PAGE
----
¶ 5. On appeal to this Court, the decision by the state appraiser “will be deemed presumptively correct and its findings will be conclusive if they are supported by the evidence.” Lake Morey Inn Golf Resort, Ltd. P'ship v. Town of Fairlee, 167 Vt. 245, 248, 704 A.2d 785, 787 (1997). Further, we will not set aside the state appraiser's findings of fact unless they are “clearly erroneous, in light of the fact that the appraiser has had the opportunity to judge the credibility of witnesses and weigh the evidence.” Barnett v. Town of Wolcott, 2009 VT 32, ¶ 5, --- Vt. ----, 970 A.2d 1281 (mem.). The burden is on the appellant to demonstrate that the state appraiser's exercise of discretion was clearly erroneous. Lake Morey Inn, 167 Vt. at 248, 704 A.2d at 787.

¶ 6. An aggrieved taxpayer may challenge the value attached to his property at several points. First, after a town's board of listers assembles its grand list of town property values, a person may challenge the final decision by appealing to the town's BCA. 32 V.S.A. § 4404(a). A hearing is then held before the BCA. Id. § 4404(b). The procedure for BCA review is as follows:

Each property, the appraisal of which is being appealed, shall be inspected by a committee of not less than three members of the board who shall report to the board within 30 days from the hearing on the appeal and before the final decision pertaining to the property is given. If, after notice, the appellant refuses to allow an inspection of the property ․ including the interior and exterior of any structure on the property, the appeal shall be deemed withdrawn.

Id. § 4404(c).

¶ 7. The taxpayer then has the option of appealing the BCA decision to the director of property valuation and review or to superior court. Id. § 4467(a). The director may assign the appeal to the state appraiser pursuant to § 4465. On appeal, the state appraiser “shall proceed de novo and determine the correct valuation of the property as promptly as practicable ․ If the appeal is taken to the director, the appraiser shall inspect the property prior to making a determination.” Id. § 4467.

¶ 8. If the taxpayer, town agent, or selectboard “claims that an appeal to the director is in any manner defective or was not lawfully taken,” a timely objection may be filed with the director, who may dismiss the appeal if “required by law.” Id. § 4463.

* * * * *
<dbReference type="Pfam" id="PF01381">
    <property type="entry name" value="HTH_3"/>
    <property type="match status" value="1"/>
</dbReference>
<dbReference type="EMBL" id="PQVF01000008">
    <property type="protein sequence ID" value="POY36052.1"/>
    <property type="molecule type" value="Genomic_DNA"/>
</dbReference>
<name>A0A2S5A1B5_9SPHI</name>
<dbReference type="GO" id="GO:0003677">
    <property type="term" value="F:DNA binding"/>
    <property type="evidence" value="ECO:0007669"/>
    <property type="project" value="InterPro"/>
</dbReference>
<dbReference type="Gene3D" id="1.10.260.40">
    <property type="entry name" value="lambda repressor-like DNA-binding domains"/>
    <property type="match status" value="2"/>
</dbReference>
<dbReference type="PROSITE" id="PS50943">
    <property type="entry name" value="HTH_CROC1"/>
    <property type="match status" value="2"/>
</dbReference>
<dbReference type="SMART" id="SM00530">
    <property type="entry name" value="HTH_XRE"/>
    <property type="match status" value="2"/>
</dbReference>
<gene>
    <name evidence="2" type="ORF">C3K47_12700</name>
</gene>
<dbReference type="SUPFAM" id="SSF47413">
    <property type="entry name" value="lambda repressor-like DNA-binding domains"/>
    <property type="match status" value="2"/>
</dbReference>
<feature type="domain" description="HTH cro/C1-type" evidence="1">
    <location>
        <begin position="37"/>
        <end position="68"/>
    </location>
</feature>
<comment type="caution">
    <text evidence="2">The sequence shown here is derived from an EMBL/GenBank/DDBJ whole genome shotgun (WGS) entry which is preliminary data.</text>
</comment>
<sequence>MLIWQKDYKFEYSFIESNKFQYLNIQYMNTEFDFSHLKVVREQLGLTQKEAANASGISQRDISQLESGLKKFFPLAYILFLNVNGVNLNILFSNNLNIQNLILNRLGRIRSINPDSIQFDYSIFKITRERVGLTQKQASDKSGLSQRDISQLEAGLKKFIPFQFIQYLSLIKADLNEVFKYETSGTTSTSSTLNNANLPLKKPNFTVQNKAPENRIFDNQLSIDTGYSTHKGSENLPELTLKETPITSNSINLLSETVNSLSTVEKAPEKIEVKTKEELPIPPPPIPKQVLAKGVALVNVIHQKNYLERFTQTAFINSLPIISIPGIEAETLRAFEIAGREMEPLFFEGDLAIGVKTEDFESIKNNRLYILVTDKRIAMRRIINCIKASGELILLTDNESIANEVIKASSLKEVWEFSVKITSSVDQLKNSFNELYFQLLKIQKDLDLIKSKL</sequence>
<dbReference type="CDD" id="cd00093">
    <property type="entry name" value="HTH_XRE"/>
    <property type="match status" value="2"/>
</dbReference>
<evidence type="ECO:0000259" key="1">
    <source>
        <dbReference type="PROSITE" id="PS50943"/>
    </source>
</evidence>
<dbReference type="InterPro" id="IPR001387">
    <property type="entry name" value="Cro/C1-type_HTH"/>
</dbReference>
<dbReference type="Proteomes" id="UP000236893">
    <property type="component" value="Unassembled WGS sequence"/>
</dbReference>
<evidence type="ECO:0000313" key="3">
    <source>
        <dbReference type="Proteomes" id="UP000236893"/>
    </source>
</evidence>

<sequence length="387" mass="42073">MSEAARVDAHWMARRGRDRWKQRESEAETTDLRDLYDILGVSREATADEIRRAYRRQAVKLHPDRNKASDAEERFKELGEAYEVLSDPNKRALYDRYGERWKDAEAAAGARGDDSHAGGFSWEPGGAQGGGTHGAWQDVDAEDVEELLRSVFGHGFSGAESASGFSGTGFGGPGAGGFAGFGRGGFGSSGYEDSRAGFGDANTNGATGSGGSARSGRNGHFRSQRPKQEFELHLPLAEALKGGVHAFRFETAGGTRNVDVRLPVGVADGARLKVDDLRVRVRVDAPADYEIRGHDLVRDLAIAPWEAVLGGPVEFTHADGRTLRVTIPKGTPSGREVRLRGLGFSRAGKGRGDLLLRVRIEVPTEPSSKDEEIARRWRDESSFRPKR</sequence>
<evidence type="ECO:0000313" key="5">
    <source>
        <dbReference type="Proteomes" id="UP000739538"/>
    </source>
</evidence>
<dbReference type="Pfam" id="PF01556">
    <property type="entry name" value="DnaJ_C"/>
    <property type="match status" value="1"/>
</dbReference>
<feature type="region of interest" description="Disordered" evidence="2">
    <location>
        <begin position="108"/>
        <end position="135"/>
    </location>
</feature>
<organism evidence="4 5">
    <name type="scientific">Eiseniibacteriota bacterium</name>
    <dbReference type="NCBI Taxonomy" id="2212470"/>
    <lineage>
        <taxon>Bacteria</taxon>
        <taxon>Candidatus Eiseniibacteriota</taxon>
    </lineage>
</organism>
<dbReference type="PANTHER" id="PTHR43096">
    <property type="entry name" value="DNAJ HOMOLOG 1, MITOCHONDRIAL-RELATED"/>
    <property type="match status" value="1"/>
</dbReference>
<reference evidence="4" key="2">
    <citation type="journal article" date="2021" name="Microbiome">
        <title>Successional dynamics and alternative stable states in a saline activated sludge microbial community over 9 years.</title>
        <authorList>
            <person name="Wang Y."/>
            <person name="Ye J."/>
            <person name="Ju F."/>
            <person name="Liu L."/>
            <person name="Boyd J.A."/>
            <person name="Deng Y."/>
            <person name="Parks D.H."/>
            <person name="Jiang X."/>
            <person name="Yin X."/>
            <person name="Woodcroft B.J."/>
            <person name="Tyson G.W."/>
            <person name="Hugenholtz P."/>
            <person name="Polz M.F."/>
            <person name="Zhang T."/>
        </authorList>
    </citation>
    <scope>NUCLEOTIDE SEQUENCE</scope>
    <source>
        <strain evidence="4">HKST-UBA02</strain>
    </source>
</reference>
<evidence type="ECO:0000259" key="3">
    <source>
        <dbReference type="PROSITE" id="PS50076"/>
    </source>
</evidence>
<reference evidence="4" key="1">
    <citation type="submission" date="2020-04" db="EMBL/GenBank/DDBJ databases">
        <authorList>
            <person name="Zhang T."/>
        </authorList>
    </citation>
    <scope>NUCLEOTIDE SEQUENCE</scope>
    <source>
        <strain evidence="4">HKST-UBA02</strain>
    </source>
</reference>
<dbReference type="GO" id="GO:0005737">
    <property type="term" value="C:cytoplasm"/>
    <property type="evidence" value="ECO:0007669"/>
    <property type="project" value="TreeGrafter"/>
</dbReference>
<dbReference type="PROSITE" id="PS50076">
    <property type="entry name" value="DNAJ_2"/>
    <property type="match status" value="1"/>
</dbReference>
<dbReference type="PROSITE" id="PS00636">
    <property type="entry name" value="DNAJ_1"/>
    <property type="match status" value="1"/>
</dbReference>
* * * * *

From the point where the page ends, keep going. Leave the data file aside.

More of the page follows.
¶ 9. At the BCA appeal stage, the BCA acts as a “statutory fact-finder which takes into consideration the view taken by a subcommittee along with all of the other evidence before it,” including evidence derived from an inspection of the property in question. Devoid v. Town of Middlebury, 134 Vt. 69, 72, 350 A.2d 349, 351 (1975). Though § 4404(c) does not set forth precisely what the inspection entails, the plain meaning of the statutory language, together with the purpose of the statute, imply that an inspection entails a careful examination of the property, which would necessarily have to include an inspection of the interior of any dwelling. See id., 350 A.2d at 352 (incorporating a definition of “inspect” as “to view and examine officially”) (quotation omitted). The importance of this careful inspection is borne out by the remedy for the BCA's failure to adhere to statutory requirements governing the inspection, which includes leaving the grand list value “at the amount set before the appealed change was made by the listers.” 32 V.S.A. § 4404(c). Our decisions have upheld imposition of this remedy “when the inspection provision has not been strictly adhered to” by the BCA. Villeneuve v. Town of Cambridge, 148 Vt. 15, 16, 527 A.2d 659, 660 (1987) (upholding state board of appraisers' decision to employ the § 4404(c) remedy of adhering to the appraised value established before the appealed change was made by the listers when the inspection was conducted by only two committee members instead of the three required by statute); see also City of Winooski v. Barnes, 142 Vt. 27, 30, 451 A.2d 1140, 1141 (1982) (concluding that an inspection conducted by only two committee members “was patently defective under the statute, and the remedy of reinstating the old assessment was mandatory”).